State Vaccination Policies And Coverage For Adolescent Vaccines In The United States, 2017

Anthony Edward Yakely

This thesis is restricted to Yale network users only. It will be made publicly available on 08/28/2021


Background: The wide-ranging nature of state vaccination requirements for school entry allows for suboptimal coverage of adolescent vaccination as well as missed opportunities where some adolescent vaccinations are received but not all of them. Variation exists both in the types of exemptions that are allowed and the process that is required to obtain an exemption. State-level policies have been shown to be associated with childhood vaccination coverage, but far fewer studies have examined adolescent vaccine coverage.

Methods: HPV, MenACWY, and Tdap vaccine receipt and demographic data from the 2017 National Immunization Survey-Teen (NIS-Teen) Public Use Dataset were combined with data on school entry requirements and allowable exemptions from the Immunization Action Coalition. Ease of exemption was determined through ranking of exemption criteria collected from state immunization websites. Univariate logistic regressions and multivariable logistic regressions adjusting for demographic variables associated with vaccine outcomes were run to determine the relationship of missed opportunities and vaccine initiation with state vaccine policies.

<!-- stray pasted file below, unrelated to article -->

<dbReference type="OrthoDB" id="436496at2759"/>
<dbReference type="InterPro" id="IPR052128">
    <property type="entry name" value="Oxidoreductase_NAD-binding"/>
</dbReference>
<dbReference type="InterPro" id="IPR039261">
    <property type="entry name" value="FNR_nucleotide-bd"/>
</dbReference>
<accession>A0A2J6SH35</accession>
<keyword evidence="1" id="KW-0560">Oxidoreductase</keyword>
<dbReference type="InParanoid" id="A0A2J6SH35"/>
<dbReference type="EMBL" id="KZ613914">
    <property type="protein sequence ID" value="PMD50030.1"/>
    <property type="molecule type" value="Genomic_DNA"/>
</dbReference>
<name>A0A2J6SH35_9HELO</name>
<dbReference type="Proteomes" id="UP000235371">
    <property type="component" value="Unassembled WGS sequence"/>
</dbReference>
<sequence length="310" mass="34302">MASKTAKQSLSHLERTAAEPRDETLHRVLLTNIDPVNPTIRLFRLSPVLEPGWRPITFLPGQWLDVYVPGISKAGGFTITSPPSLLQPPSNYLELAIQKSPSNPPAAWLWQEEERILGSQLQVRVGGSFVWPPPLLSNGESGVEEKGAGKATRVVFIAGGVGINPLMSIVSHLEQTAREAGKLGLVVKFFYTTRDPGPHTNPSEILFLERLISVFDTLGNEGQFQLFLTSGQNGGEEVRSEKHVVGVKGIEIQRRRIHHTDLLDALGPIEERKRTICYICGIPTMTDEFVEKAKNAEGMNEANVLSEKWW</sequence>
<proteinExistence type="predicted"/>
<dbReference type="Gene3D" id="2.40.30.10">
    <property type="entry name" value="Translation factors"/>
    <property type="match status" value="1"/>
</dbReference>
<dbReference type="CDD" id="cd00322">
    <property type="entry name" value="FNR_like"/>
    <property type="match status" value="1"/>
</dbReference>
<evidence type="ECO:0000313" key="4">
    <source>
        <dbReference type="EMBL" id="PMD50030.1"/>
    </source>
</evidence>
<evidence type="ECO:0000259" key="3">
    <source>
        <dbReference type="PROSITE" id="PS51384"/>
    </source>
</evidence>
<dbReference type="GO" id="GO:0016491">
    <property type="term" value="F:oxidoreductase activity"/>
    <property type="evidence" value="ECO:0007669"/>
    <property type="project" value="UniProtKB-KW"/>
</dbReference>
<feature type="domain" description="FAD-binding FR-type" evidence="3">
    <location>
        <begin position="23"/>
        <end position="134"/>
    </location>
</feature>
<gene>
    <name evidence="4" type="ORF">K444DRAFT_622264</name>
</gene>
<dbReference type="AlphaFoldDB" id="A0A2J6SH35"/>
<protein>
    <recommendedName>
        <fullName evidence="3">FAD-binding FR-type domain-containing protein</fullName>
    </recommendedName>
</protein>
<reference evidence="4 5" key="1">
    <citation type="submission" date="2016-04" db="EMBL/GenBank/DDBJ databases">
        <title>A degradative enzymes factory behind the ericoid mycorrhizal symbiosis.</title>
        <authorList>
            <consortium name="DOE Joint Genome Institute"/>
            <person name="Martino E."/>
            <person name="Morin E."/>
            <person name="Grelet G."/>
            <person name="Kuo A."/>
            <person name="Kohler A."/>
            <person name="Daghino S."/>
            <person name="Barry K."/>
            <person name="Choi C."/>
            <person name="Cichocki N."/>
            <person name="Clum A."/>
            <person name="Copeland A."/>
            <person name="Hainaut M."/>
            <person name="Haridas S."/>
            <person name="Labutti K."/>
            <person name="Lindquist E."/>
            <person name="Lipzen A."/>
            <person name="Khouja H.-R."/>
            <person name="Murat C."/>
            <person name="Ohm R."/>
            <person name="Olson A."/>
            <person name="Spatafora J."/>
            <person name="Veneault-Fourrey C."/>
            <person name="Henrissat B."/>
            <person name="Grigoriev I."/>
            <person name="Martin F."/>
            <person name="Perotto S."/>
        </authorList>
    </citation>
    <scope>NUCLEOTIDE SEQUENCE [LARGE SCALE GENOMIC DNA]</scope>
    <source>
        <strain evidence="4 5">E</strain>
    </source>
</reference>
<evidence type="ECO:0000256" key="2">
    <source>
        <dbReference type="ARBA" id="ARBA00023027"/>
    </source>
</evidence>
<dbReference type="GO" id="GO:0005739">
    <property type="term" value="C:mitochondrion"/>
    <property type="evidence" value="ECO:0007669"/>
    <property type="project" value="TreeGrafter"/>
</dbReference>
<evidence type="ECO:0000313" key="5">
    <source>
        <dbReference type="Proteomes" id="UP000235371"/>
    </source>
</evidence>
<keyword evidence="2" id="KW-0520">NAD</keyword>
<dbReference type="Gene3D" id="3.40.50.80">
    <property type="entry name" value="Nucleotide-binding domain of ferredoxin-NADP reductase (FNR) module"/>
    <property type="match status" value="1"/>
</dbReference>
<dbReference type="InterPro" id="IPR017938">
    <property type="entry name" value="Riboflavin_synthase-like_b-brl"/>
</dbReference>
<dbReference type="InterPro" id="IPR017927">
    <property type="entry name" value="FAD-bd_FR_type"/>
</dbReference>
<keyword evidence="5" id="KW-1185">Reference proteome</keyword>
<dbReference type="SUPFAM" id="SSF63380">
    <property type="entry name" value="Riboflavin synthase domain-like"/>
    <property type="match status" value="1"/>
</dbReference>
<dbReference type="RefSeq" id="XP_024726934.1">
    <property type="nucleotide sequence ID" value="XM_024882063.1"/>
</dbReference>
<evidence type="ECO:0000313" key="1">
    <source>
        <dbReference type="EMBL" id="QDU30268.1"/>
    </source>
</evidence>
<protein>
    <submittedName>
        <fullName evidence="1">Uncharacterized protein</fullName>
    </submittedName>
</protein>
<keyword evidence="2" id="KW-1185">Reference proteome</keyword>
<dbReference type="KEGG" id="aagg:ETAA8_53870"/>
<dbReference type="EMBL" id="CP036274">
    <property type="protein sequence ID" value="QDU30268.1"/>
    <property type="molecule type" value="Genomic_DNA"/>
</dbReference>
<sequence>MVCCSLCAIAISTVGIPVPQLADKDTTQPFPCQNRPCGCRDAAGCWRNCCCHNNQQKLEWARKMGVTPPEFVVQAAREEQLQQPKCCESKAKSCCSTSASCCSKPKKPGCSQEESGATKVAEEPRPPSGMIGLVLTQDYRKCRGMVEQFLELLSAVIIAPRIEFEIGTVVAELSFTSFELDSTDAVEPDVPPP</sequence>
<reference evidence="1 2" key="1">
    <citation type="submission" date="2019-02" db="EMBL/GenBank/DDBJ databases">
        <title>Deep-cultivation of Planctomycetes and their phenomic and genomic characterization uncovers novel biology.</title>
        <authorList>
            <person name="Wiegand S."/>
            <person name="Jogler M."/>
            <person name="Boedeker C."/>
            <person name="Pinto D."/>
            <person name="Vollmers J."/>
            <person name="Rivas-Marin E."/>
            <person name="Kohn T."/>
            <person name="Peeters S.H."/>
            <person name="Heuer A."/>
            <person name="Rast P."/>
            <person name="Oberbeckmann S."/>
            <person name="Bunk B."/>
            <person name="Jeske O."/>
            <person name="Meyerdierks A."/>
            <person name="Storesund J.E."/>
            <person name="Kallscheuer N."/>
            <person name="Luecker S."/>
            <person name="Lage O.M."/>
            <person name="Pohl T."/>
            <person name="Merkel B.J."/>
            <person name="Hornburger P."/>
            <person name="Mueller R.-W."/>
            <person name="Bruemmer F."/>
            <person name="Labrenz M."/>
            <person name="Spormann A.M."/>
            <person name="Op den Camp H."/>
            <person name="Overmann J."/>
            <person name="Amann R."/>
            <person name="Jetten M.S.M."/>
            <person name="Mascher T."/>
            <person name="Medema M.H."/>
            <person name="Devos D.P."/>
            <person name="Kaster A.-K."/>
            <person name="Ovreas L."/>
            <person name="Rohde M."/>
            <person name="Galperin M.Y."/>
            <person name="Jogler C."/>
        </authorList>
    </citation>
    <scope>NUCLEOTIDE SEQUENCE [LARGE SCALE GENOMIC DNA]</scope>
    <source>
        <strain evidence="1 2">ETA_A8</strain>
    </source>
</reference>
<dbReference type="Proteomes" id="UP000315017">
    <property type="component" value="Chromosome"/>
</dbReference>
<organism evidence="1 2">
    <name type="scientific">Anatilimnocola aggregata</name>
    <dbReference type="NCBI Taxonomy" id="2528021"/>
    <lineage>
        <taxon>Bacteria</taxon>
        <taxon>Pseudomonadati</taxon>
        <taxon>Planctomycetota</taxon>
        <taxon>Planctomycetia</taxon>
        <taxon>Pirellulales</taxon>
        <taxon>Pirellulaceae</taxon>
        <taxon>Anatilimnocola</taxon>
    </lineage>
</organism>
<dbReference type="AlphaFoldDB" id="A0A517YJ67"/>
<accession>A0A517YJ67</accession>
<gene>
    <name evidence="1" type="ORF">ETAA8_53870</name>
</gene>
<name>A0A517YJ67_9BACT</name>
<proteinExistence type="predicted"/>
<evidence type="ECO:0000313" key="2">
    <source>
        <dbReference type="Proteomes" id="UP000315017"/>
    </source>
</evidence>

Results: Having a vaccine requirement for a specific adolescent vaccine was associated with higher odds of initiating vaccination for that specific vaccine and lower odds of having a missed opportunity for that vaccine. However, there was no association between requirements for an adolescent vaccine and coverage for other non-targeted vaccines. While there were significant associations between the ease of exemption requirement outcomes and the number of mechanisms to obtain a non-medical exemption with some vaccination outcomes, there was not a consistent trend in the results.

Conclusions: The ease of obtaining a vaccine exemption seems to have less of an impact on adolescent vaccination than the presence of a school entry requirement does. Future research that seeks to understand the limited association between exemption policies and adolescent vaccination will be important to determine optimal state policies. School entry requirements still remain the strongest policy means for increasing coverage although their spillover effects are limited.